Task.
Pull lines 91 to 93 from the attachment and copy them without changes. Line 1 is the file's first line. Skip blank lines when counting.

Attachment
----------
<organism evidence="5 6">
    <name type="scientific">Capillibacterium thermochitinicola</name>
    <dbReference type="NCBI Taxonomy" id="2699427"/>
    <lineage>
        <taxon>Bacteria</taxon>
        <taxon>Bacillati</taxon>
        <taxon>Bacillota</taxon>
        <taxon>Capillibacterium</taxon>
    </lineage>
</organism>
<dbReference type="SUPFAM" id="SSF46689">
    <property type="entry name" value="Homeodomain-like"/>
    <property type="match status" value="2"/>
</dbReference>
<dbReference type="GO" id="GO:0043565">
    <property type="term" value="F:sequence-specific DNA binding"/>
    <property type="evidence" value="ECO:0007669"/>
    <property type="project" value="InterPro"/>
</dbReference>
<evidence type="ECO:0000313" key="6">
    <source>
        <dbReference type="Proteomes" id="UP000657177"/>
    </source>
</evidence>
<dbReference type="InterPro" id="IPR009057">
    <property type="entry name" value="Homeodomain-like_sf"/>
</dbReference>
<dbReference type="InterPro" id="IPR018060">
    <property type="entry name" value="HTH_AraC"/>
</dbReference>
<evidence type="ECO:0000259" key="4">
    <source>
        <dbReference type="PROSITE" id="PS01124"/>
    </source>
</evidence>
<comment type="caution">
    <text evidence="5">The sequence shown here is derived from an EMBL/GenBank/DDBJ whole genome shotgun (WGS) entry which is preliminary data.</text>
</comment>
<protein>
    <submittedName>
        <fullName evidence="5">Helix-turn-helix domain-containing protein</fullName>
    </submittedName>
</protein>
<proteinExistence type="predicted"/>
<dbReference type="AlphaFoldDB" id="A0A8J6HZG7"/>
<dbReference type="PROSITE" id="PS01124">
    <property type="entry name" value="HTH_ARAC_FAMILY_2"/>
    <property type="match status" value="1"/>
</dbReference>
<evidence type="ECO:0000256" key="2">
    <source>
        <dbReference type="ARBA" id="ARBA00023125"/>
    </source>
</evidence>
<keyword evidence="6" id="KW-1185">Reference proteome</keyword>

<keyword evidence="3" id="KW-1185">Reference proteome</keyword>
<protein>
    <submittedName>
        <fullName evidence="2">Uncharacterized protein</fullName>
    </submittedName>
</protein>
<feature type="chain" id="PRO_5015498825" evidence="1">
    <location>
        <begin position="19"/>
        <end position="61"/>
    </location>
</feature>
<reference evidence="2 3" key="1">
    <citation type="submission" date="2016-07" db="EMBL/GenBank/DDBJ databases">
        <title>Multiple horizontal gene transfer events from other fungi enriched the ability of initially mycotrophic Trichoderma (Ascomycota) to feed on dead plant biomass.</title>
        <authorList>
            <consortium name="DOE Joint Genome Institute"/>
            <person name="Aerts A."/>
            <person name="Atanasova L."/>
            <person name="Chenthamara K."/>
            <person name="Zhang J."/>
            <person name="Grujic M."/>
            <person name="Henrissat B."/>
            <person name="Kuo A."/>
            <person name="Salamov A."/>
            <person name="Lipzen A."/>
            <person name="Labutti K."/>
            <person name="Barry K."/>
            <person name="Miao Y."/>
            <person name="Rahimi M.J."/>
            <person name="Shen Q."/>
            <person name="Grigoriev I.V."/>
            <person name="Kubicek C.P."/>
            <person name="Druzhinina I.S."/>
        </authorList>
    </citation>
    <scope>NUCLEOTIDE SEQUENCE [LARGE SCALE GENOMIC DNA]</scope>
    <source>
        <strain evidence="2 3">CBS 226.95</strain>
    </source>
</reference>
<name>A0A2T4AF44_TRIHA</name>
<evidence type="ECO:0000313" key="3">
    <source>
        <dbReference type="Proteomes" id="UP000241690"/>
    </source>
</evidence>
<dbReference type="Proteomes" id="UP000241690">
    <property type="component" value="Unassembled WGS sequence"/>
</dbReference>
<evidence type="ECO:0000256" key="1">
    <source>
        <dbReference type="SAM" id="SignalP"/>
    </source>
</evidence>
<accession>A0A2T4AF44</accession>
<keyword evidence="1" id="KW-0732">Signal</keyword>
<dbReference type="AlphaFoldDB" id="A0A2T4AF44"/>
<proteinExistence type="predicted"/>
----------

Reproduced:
    </citation>
    <scope>NUCLEOTIDE SEQUENCE [LARGE SCALE GENOMIC DNA]</scope>
    <source>